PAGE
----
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Pointers For Training Beagle Pups

 

Through the years I suppose I've read just about everything in print pertaining to training beagle pups; and there's a lot of good material out there. In this article I want to briefly share five basic principles that will help prepare your pup for his first rabbit encounter.

Start Training Sessions Early

What do I mean by early? When your beagle pup is about four months old introduce him to the scent of a wild rabbit. This can be done in two ways. Kill a rabbit and tie it to a drag cord. Or, purchase a small bottle of rabbit scent from your favorite hound and hunting supply. If rabbit scent is used, apply a small amount to a training drag (an old wash cloth and a small cord about four feet in length makes a good drag) and lay a short trail. This should be done out of sight of your pup. Then put your pup on the ground at the start of the trail. It won't be long before he picks up the scent. Each session make the trail a little longer. Spend at least fifteen minutes with him every day for the next four weeks using this method. This has proven to be very effective in my training program.

Outdoor Adventure

When your pup is about five months old take him to the woods on an adventure. If you see a rabbit cross your path take him to the crossing and see what happens. I can assure you those four weeks of drag training will pay off. Instantly he will recognize the scent of that wild rabbit. But don't expect a lot out of him; remember he's still a puppy. Primarily the adventure is to introduce him to the outdoors. If a rabbit is seen that's a bonus. You may even want to shoot a gun a few times in his presence to prevent gun shyness later on.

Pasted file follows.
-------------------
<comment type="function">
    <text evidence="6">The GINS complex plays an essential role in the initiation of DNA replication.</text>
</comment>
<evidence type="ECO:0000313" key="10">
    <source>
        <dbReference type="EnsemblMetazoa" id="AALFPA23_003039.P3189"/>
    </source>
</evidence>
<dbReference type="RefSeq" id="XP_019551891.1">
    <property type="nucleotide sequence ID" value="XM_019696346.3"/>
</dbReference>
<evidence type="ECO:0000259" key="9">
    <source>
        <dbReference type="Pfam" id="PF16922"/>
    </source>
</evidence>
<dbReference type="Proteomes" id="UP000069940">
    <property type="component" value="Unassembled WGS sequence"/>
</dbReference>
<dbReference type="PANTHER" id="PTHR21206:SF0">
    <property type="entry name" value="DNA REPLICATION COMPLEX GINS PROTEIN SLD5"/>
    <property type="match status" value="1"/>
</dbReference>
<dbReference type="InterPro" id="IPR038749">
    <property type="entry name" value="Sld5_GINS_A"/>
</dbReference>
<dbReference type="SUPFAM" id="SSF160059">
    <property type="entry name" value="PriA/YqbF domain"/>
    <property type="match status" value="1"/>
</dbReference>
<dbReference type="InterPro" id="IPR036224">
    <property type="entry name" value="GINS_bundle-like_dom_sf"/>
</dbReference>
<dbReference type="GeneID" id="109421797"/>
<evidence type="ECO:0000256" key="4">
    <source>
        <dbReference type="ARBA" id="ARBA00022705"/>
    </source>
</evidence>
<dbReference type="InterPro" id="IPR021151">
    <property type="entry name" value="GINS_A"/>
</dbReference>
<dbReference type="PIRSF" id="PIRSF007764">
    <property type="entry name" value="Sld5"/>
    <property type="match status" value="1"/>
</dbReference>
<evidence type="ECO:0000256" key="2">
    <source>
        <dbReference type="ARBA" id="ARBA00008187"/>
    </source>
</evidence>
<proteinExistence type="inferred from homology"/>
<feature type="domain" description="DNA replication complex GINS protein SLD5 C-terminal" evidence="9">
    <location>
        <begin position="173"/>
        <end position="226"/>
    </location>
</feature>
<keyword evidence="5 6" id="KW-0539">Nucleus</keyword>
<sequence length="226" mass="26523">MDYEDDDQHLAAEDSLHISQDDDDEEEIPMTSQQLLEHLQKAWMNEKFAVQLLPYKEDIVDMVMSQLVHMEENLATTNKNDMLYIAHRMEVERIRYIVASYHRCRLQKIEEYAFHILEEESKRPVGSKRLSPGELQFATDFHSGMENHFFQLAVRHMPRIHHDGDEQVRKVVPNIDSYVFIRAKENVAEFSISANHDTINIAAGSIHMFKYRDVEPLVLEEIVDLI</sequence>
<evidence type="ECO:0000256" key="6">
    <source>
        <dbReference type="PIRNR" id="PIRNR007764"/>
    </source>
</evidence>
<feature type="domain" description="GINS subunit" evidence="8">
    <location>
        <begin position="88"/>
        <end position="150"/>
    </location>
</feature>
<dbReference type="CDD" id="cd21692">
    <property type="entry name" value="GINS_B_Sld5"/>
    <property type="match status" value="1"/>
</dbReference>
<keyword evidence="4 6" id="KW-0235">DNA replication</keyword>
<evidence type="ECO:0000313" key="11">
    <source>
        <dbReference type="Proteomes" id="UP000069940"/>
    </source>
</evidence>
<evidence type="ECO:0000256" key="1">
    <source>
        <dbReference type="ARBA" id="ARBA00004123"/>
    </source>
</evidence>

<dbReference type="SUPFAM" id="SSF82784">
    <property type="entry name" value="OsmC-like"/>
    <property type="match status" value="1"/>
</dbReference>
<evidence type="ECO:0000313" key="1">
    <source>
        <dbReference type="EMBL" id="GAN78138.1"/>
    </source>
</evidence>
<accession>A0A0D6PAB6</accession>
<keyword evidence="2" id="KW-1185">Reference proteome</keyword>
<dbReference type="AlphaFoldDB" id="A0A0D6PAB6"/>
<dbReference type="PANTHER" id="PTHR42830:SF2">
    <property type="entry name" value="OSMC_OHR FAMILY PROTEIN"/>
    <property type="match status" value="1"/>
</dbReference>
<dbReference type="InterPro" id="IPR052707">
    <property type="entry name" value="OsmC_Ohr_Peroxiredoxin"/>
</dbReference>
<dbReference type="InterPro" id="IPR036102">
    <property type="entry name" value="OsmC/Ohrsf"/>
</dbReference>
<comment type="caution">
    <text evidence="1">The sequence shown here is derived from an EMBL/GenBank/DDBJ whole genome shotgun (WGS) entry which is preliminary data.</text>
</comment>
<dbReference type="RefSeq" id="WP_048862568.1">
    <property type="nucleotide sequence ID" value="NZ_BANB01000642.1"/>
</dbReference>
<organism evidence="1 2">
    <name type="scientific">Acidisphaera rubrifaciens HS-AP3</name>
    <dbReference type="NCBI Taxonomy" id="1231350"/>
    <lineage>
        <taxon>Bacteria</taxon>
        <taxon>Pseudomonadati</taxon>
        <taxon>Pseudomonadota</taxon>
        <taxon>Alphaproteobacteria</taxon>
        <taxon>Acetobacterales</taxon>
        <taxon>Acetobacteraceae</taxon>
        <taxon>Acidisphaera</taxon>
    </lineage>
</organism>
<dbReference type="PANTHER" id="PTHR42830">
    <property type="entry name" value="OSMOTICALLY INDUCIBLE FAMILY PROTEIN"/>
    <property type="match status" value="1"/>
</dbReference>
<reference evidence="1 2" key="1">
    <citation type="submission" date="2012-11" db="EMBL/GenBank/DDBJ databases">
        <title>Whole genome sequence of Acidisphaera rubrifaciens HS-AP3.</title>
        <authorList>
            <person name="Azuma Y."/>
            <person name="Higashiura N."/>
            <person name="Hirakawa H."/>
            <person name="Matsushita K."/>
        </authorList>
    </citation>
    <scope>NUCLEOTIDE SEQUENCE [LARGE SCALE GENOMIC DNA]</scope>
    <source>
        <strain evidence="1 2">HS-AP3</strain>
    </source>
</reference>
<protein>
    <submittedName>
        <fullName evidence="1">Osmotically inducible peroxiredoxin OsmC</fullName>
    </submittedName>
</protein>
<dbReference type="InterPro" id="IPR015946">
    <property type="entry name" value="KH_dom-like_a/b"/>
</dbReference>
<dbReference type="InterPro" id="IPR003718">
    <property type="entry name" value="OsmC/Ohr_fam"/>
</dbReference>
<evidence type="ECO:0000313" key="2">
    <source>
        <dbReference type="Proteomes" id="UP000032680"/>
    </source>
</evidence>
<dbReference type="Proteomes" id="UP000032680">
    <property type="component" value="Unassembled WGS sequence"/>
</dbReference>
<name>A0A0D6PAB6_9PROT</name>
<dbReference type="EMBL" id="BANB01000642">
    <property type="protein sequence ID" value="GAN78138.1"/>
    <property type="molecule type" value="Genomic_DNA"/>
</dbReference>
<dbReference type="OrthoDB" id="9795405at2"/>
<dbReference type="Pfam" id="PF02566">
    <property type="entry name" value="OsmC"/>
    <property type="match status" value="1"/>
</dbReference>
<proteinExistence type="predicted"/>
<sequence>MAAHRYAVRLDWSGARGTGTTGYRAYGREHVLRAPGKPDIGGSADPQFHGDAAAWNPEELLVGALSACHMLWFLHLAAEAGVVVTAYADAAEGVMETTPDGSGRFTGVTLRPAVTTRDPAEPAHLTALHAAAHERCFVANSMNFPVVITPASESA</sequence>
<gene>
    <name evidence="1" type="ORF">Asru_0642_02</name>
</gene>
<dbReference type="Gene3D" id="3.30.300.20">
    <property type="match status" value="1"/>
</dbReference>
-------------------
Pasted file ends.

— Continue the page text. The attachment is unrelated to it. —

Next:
Command His Attention

At all times command the attention of your pup, but not in a harsh manner. Screaming or scolding him will do more harm than good. In a gentle but firm voice, command him to walk in front of you through the woods. A rabbit hunter should expect his hound to be in front. I will admit this takes patients, but it works. As he grows older and adds hunting skills to his natural ability, he will respect your authority and yield to your voice commands.

Reward Your Pup

Right from the start reward your pup for his efforts. Softly rub his head and say good boy a few times. He can sense love in your voice and actions. A good rabbit dog is a dog that is loved by his owner and handler.

Take Him Hunting With A Seasoned Rabbit Dog Just as a child picks up traits (good and bad) from grownups, so will your pup pick up traits from the beagle he's with in the field. It is vital that you take him hunting with a good rabbit dog. A lot of fine pups have been ruined by an old cold nose back trailing beagle. I start mine with a seasoned hound at about five or six months old. As the rabbit dog trails before the jump, your pup will be observant and to a degree will even take part in trailing. If he is distracted by insects and surroundings, don't get discouraged this is natural. I can assure you he will grow out of it. After the seasoned hound jumps the rabbit and is giving mouth, excitement will build in your pup. Watch him closely, especially his ears and tail. At first he will go in and out of the race a few times, but with each hunt he'll stay in the race longer and start giving lots of mouth. Soon you'll have a finished hound on your hands.

Should you have a concern regarding the health of your Beagle(s), you should contact your veterinarian. All information on this site is presented solely for educational and informational purposes and should not, at any time, be considered a substitute for seeking or receiving veterinary care for your Beagle(s).